A professor of political science and an ex-Minister of External Affairs, Bolaji Akinyemi, has said the sanctions imposed on Russia by the United States and its allies will not change President Vladimir Putin’s position on Ukraine.

Russia Thursday invaded Ukraine and on Friday, Putin called on the Ukrainian army to overthrow the government of President Volodymyr Zelensky.

Putin is particularly enraged by the prospect of NATO bases next to his borders and says Ukraine joining the US-led transatlantic alliance would mark the crossing of a red line.

Meanwhile, the US, UK and some other countries have announced sanctions against Russia, but the former minister who has had over 60 years of experience in foreign affairs, in an exclusive interview with Sahara TV, said Putin would not be deterred by the sanctions.

Akinyemi said, “I’m trying to think of a country where sanctions have worked either in effecting government change or policy change.

“For 60 years, America (US) has maintained a regime of sanctions against Cuba and the Cuban government has not changed, its policies have not changed.

“Yes, the country has been ruined by American sanctions but that’s about it. No, the sanctions will not make Putin change his mind, especially since the sanctions are not going to be effective in terms of substance and will not be effective in terms of implementation.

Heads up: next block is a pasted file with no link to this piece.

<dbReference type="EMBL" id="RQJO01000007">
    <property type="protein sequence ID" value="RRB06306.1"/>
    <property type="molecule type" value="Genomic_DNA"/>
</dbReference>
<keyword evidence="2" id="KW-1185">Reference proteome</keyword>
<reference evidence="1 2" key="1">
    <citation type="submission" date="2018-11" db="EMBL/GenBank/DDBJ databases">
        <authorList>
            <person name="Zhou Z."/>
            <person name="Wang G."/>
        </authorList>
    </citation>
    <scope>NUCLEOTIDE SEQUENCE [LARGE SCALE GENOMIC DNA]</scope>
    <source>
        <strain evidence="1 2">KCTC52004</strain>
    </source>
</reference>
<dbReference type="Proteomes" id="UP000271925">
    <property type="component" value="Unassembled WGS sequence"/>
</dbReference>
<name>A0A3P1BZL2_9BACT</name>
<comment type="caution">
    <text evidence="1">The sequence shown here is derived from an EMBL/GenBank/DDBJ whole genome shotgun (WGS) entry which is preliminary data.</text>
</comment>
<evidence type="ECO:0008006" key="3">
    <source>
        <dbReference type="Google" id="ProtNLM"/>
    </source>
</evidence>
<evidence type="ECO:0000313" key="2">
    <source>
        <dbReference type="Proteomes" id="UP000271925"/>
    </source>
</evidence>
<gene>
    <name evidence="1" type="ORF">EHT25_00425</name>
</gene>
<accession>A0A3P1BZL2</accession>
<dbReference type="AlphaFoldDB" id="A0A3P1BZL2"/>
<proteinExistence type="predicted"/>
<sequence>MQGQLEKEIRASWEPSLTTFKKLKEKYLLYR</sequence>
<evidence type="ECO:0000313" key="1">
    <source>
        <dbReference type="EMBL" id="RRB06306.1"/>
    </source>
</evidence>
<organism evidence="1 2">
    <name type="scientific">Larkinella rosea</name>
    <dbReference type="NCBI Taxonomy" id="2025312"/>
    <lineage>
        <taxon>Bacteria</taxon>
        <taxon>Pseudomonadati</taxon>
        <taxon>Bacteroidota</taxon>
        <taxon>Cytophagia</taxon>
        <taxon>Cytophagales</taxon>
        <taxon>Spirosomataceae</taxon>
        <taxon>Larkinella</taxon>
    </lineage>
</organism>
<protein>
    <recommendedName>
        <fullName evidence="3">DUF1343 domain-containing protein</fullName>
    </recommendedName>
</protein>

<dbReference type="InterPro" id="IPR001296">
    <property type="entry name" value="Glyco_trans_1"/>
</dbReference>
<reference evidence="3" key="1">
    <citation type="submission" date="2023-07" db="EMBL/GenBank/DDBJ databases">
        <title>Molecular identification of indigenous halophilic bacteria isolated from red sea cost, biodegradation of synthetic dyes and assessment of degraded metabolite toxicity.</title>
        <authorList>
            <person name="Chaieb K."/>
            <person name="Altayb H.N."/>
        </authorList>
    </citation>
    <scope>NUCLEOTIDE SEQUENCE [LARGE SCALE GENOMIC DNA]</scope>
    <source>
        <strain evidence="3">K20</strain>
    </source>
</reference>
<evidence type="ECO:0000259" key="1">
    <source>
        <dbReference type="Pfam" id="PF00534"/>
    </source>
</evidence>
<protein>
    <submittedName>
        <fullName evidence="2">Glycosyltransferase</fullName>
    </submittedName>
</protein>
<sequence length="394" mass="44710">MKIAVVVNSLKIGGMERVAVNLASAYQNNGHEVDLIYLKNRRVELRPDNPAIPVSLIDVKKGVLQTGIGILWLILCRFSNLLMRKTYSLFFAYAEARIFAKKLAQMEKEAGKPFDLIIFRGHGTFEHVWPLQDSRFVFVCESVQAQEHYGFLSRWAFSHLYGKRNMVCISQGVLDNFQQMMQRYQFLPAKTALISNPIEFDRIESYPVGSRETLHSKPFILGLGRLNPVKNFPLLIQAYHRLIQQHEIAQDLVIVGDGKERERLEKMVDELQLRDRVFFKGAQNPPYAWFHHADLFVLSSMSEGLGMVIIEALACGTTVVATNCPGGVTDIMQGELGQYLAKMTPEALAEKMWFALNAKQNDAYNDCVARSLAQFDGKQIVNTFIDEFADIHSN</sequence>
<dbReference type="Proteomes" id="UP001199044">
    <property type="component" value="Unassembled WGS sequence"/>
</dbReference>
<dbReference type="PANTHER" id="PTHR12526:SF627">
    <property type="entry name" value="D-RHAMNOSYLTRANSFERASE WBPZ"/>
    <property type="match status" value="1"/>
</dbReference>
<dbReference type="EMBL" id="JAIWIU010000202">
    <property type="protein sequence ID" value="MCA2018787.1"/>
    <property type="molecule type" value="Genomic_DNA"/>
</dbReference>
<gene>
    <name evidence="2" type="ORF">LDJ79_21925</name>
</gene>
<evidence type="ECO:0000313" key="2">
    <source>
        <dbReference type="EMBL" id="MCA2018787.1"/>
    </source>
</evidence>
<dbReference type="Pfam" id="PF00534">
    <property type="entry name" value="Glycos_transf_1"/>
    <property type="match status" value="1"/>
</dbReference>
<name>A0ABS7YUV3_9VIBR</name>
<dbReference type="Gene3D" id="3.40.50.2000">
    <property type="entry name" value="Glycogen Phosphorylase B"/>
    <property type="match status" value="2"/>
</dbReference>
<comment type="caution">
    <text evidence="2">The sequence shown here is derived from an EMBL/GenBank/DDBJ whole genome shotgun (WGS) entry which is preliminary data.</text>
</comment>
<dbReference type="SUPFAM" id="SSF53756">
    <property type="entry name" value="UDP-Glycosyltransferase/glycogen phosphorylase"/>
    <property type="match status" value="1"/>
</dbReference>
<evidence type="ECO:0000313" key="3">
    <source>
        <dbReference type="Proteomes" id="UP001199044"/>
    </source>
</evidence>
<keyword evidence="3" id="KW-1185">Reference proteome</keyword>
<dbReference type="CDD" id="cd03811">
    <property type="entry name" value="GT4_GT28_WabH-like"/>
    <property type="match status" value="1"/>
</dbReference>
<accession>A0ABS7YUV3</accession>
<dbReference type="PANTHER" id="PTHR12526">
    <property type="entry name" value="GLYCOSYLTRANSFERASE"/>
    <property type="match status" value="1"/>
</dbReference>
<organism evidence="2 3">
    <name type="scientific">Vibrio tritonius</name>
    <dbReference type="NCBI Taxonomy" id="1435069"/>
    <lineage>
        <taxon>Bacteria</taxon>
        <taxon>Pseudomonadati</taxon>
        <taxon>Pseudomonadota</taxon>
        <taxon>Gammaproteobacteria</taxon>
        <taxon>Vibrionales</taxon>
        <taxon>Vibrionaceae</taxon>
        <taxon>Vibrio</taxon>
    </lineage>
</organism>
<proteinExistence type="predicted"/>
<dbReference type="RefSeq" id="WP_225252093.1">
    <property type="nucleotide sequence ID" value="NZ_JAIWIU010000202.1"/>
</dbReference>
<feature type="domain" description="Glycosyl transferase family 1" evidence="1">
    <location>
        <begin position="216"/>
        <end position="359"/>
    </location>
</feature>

“Putin has about $60billion saved as a cushion against these effects of sanctions so that the Russian economy could actually depend a lot on internal savings as well as of course whatever the national income can be generated from exports to China. Its export of oil has not been touched.

“Its dependence on SWIFT for its banking system which is a procedure by which banks communicate has not been touched because there are countries-European countries- which are unwilling to sign on to a sanctions regime involving SWIFT.

“You could see that even while passion is still high, there are divisions among European countries and North Atlantic allies as to how far they should go in terms of issues of imposition of sanctions.

“So as far as sanctions are concerned, I don’t see this. For about two months now, they have been promising hellfire and brimstones in terms of economic sanctions if Putin did this, that is enough time to plan. They had enough time to argue among themselves and then Putin did this.

“The first one he did, he waited for the so-called sanctions that had never been seen before, he got a slap on the wrist and then he decided to go in for the full invasion. I’m still not satisfied with the package of sanctions. I think they could have been more.”

Tso far, the sanctions have targeted different areas, hitting specific financial institutions, Russia's capacity to raise sovereign debt on international markets as well as several individuals.

Germany has indefinitely postponed certification of the controversial Nord Stream 2 pipeline, a gas pipeline that connects mainland Russia with Germany.

US President Joe Biden said the Russian financial institutions VEB and Promsvyazbank would be targeted. The UK has hit Rossiya, IS Bank, GenBank, Promsvyazbank and the Black Sea Bank. EU has said it would sanction 351 members of the Russian parliament among others.


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